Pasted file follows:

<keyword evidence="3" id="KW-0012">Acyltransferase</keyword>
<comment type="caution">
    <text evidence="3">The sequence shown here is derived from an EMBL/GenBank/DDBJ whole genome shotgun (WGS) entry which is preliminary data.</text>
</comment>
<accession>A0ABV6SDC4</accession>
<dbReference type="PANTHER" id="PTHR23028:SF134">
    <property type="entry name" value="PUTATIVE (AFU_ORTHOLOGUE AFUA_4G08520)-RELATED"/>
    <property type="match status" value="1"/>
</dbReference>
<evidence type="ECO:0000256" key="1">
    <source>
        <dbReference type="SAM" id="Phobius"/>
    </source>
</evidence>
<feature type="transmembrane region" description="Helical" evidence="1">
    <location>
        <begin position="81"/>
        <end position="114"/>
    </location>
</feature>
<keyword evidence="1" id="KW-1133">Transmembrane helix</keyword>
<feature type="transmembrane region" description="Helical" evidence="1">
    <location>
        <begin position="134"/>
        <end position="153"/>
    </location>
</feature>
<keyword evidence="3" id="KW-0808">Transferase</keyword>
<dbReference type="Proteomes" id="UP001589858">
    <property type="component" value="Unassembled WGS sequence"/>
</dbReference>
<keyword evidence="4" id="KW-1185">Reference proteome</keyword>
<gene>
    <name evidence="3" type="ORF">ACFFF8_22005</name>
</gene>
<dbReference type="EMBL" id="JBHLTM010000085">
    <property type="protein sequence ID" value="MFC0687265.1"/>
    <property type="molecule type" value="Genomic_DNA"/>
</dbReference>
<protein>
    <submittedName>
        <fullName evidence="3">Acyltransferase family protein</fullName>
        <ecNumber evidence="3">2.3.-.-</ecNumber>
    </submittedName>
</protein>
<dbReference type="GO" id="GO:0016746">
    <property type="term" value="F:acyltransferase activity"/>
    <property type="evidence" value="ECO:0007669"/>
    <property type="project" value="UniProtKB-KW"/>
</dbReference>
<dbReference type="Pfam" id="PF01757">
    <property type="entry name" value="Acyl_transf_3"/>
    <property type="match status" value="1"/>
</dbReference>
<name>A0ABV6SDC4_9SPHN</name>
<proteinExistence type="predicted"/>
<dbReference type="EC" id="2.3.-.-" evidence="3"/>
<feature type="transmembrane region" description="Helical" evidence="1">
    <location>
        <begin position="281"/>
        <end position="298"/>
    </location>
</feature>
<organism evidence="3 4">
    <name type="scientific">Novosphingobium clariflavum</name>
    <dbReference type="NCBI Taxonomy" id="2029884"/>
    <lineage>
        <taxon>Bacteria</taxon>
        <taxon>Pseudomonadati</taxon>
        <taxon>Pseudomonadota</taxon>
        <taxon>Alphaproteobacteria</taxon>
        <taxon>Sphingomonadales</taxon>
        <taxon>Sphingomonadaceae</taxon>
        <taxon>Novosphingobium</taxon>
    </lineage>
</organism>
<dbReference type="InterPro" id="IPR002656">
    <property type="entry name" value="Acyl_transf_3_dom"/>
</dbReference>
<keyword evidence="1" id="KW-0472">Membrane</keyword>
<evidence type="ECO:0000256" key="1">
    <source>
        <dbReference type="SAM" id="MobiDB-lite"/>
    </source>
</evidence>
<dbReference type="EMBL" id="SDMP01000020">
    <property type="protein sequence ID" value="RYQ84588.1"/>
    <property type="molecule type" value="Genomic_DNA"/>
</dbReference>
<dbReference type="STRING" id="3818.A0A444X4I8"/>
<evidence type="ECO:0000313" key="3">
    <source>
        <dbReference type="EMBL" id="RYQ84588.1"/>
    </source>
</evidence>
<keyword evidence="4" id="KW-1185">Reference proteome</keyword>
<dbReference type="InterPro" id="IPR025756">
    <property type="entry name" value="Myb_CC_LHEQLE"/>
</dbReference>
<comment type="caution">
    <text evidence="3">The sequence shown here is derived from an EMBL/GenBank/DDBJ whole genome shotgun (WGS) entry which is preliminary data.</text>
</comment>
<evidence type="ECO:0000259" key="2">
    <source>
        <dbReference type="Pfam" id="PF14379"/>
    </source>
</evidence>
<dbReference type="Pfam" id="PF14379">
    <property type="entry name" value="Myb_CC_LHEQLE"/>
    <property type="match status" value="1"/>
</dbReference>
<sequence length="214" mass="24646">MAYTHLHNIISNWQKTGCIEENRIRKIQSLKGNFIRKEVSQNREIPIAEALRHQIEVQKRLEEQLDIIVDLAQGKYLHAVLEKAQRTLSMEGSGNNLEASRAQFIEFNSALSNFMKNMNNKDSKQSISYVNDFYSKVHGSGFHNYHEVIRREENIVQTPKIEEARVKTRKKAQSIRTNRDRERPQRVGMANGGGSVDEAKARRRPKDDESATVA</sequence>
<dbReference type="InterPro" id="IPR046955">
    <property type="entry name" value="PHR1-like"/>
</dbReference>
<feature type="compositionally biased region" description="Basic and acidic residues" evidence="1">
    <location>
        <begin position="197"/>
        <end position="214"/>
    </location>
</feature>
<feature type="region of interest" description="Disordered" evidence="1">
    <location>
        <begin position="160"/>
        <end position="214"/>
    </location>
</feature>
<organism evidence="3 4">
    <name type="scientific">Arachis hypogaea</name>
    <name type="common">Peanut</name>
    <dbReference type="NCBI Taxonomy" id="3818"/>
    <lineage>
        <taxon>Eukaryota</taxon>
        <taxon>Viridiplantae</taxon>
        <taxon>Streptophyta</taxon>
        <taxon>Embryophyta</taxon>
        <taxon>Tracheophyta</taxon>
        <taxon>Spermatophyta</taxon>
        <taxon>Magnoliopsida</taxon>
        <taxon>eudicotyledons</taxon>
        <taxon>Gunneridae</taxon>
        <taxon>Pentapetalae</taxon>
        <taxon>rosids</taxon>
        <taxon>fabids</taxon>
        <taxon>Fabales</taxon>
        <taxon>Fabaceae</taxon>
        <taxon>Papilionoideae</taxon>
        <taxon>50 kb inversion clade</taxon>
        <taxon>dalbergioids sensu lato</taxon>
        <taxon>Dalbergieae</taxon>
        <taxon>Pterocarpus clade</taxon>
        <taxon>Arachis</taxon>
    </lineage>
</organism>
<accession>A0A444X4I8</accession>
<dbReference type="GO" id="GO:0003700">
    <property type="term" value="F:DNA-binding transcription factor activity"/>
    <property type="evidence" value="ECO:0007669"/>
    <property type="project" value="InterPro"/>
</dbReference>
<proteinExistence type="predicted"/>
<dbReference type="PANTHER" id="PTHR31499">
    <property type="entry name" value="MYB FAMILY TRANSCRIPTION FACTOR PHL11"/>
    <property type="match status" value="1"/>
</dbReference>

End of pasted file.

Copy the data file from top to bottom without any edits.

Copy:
<keyword evidence="3" id="KW-0012">Acyltransferase</keyword>
<comment type="caution">
    <text evidence="3">The sequence shown here is derived from an EMBL/GenBank/DDBJ whole genome shotgun (WGS) entry which is preliminary data.</text>
</comment>
<accession>A0ABV6SDC4</accession>
<dbReference type="PANTHER" id="PTHR23028:SF134">
    <property type="entry name" value="PUTATIVE (AFU_ORTHOLOGUE AFUA_4G08520)-RELATED"/>
    <property type="match status" value="1"/>
</dbReference>
<evidence type="ECO:0000256" key="1">
    <source>
        <dbReference type="SAM" id="Phobius"/>
    </source>
</evidence>
<feature type="transmembrane region" description="Helical" evidence="1">
    <location>
        <begin position="81"/>
        <end position="114"/>
    </location>
</feature>
<keyword evidence="1" id="KW-1133">Transmembrane helix</keyword>
<feature type="transmembrane region" description="Helical" evidence="1">
    <location>
        <begin position="134"/>
        <end position="153"/>
    </location>
</feature>
<keyword evidence="3" id="KW-0808">Transferase</keyword>
<dbReference type="Proteomes" id="UP001589858">
    <property type="component" value="Unassembled WGS sequence"/>
</dbReference>
<keyword evidence="4" id="KW-1185">Reference proteome</keyword>
<gene>
    <name evidence="3" type="ORF">ACFFF8_22005</name>
</gene>
<dbReference type="EMBL" id="JBHLTM010000085">
    <property type="protein sequence ID" value="MFC0687265.1"/>
    <property type="molecule type" value="Genomic_DNA"/>
</dbReference>
<protein>
    <submittedName>
        <fullName evidence="3">Acyltransferase family protein</fullName>
        <ecNumber evidence="3">2.3.-.-</ecNumber>
    </submittedName>
</protein>
<dbReference type="GO" id="GO:0016746">
    <property type="term" value="F:acyltransferase activity"/>
    <property type="evidence" value="ECO:0007669"/>
    <property type="project" value="UniProtKB-KW"/>
</dbReference>
<dbReference type="Pfam" id="PF01757">
    <property type="entry name" value="Acyl_transf_3"/>
    <property type="match status" value="1"/>
</dbReference>
<name>A0ABV6SDC4_9SPHN</name>
<proteinExistence type="predicted"/>
<dbReference type="EC" id="2.3.-.-" evidence="3"/>
<feature type="transmembrane region" description="Helical" evidence="1">
    <location>
        <begin position="281"/>
        <end position="298"/>
    </location>
</feature>
<organism evidence="3 4">
    <name type="scientific">Novosphingobium clariflavum</name>
    <dbReference type="NCBI Taxonomy" id="2029884"/>
    <lineage>
        <taxon>Bacteria</taxon>
        <taxon>Pseudomonadati</taxon>
        <taxon>Pseudomonadota</taxon>
        <taxon>Alphaproteobacteria</taxon>
        <taxon>Sphingomonadales</taxon>
        <taxon>Sphingomonadaceae</taxon>
        <taxon>Novosphingobium</taxon>
    </lineage>
</organism>
<dbReference type="InterPro" id="IPR002656">
    <property type="entry name" value="Acyl_transf_3_dom"/>
</dbReference>
<keyword evidence="1" id="KW-0472">Membrane</keyword>
<evidence type="ECO:0000256" key="1">
    <source>
        <dbReference type="SAM" id="MobiDB-lite"/>
    </source>
</evidence>
<dbReference type="EMBL" id="SDMP01000020">
    <property type="protein sequence ID" value="RYQ84588.1"/>
    <property type="molecule type" value="Genomic_DNA"/>
</dbReference>
<dbReference type="STRING" id="3818.A0A444X4I8"/>
<evidence type="ECO:0000313" key="3">
    <source>
        <dbReference type="EMBL" id="RYQ84588.1"/>
    </source>
</evidence>
<keyword evidence="4" id="KW-1185">Reference proteome</keyword>
<dbReference type="InterPro" id="IPR025756">
    <property type="entry name" value="Myb_CC_LHEQLE"/>
</dbReference>
<comment type="caution">
    <text evidence="3">The sequence shown here is derived from an EMBL/GenBank/DDBJ whole genome shotgun (WGS) entry which is preliminary data.</text>
</comment>
<evidence type="ECO:0000259" key="2">
    <source>
        <dbReference type="Pfam" id="PF14379"/>
    </source>
</evidence>
<dbReference type="Pfam" id="PF14379">
    <property type="entry name" value="Myb_CC_LHEQLE"/>
    <property type="match status" value="1"/>
</dbReference>
<sequence length="214" mass="24646">MAYTHLHNIISNWQKTGCIEENRIRKIQSLKGNFIRKEVSQNREIPIAEALRHQIEVQKRLEEQLDIIVDLAQGKYLHAVLEKAQRTLSMEGSGNNLEASRAQFIEFNSALSNFMKNMNNKDSKQSISYVNDFYSKVHGSGFHNYHEVIRREENIVQTPKIEEARVKTRKKAQSIRTNRDRERPQRVGMANGGGSVDEAKARRRPKDDESATVA</sequence>
<dbReference type="InterPro" id="IPR046955">
    <property type="entry name" value="PHR1-like"/>
</dbReference>
<feature type="compositionally biased region" description="Basic and acidic residues" evidence="1">
    <location>
        <begin position="197"/>
        <end position="214"/>
    </location>
</feature>
<feature type="region of interest" description="Disordered" evidence="1">
    <location>
        <begin position="160"/>
        <end position="214"/>
    </location>
</feature>
<organism evidence="3 4">
    <name type="scientific">Arachis hypogaea</name>
    <name type="common">Peanut</name>
    <dbReference type="NCBI Taxonomy" id="3818"/>
    <lineage>
        <taxon>Eukaryota</taxon>
        <taxon>Viridiplantae</taxon>
        <taxon>Streptophyta</taxon>
        <taxon>Embryophyta</taxon>
        <taxon>Tracheophyta</taxon>
        <taxon>Spermatophyta</taxon>
        <taxon>Magnoliopsida</taxon>
        <taxon>eudicotyledons</taxon>
        <taxon>Gunneridae</taxon>
        <taxon>Pentapetalae</taxon>
        <taxon>rosids</taxon>
        <taxon>fabids</taxon>
        <taxon>Fabales</taxon>
        <taxon>Fabaceae</taxon>
        <taxon>Papilionoideae</taxon>
        <taxon>50 kb inversion clade</taxon>
        <taxon>dalbergioids sensu lato</taxon>
        <taxon>Dalbergieae</taxon>
        <taxon>Pterocarpus clade</taxon>
        <taxon>Arachis</taxon>
    </lineage>
</organism>
<accession>A0A444X4I8</accession>
<dbReference type="GO" id="GO:0003700">
    <property type="term" value="F:DNA-binding transcription factor activity"/>
    <property type="evidence" value="ECO:0007669"/>
    <property type="project" value="InterPro"/>
</dbReference>
<proteinExistence type="predicted"/>
<dbReference type="PANTHER" id="PTHR31499">
    <property type="entry name" value="MYB FAMILY TRANSCRIPTION FACTOR PHL11"/>
    <property type="match status" value="1"/>
</dbReference>